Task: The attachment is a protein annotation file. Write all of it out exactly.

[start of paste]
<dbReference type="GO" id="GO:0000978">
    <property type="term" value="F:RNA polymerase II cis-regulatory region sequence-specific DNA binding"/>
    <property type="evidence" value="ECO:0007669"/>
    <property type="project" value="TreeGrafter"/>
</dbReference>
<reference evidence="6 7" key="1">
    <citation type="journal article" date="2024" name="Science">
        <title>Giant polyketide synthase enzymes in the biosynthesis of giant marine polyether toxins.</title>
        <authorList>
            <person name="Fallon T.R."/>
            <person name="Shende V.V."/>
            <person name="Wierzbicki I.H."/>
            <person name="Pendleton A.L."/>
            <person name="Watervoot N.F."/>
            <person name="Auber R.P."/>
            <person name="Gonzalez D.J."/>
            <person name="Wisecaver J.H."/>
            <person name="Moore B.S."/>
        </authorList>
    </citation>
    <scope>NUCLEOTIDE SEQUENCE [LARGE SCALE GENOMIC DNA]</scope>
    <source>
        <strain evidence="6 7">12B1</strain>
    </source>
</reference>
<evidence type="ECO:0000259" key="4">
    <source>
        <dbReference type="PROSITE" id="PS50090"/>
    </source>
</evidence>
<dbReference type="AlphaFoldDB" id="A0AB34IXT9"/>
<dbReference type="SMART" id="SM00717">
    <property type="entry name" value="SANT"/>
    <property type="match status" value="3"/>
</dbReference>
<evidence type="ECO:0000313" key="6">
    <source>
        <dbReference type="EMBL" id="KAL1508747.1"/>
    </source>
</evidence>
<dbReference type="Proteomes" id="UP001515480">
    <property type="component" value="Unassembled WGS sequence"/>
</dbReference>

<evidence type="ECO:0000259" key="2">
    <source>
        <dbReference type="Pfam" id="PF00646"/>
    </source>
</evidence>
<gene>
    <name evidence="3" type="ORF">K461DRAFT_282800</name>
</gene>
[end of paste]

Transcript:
<dbReference type="GO" id="GO:0000978">
    <property type="term" value="F:RNA polymerase II cis-regulatory region sequence-specific DNA binding"/>
    <property type="evidence" value="ECO:0007669"/>
    <property type="project" value="TreeGrafter"/>
</dbReference>
<reference evidence="6 7" key="1">
    <citation type="journal article" date="2024" name="Science">
        <title>Giant polyketide synthase enzymes in the biosynthesis of giant marine polyether toxins.</title>
        <authorList>
            <person name="Fallon T.R."/>
            <person name="Shende V.V."/>
            <person name="Wierzbicki I.H."/>
            <person name="Pendleton A.L."/>
            <person name="Watervoot N.F."/>
            <person name="Auber R.P."/>
            <person name="Gonzalez D.J."/>
            <person name="Wisecaver J.H."/>
            <person name="Moore B.S."/>
        </authorList>
    </citation>
    <scope>NUCLEOTIDE SEQUENCE [LARGE SCALE GENOMIC DNA]</scope>
    <source>
        <strain evidence="6 7">12B1</strain>
    </source>
</reference>
<evidence type="ECO:0000259" key="4">
    <source>
        <dbReference type="PROSITE" id="PS50090"/>
    </source>
</evidence>
<dbReference type="AlphaFoldDB" id="A0AB34IXT9"/>
<dbReference type="SMART" id="SM00717">
    <property type="entry name" value="SANT"/>
    <property type="match status" value="3"/>
</dbReference>
<evidence type="ECO:0000313" key="6">
    <source>
        <dbReference type="EMBL" id="KAL1508747.1"/>
    </source>
</evidence>
<dbReference type="Proteomes" id="UP001515480">
    <property type="component" value="Unassembled WGS sequence"/>
</dbReference>

<evidence type="ECO:0000259" key="2">
    <source>
        <dbReference type="Pfam" id="PF00646"/>
    </source>
</evidence>
<gene>
    <name evidence="3" type="ORF">K461DRAFT_282800</name>
</gene>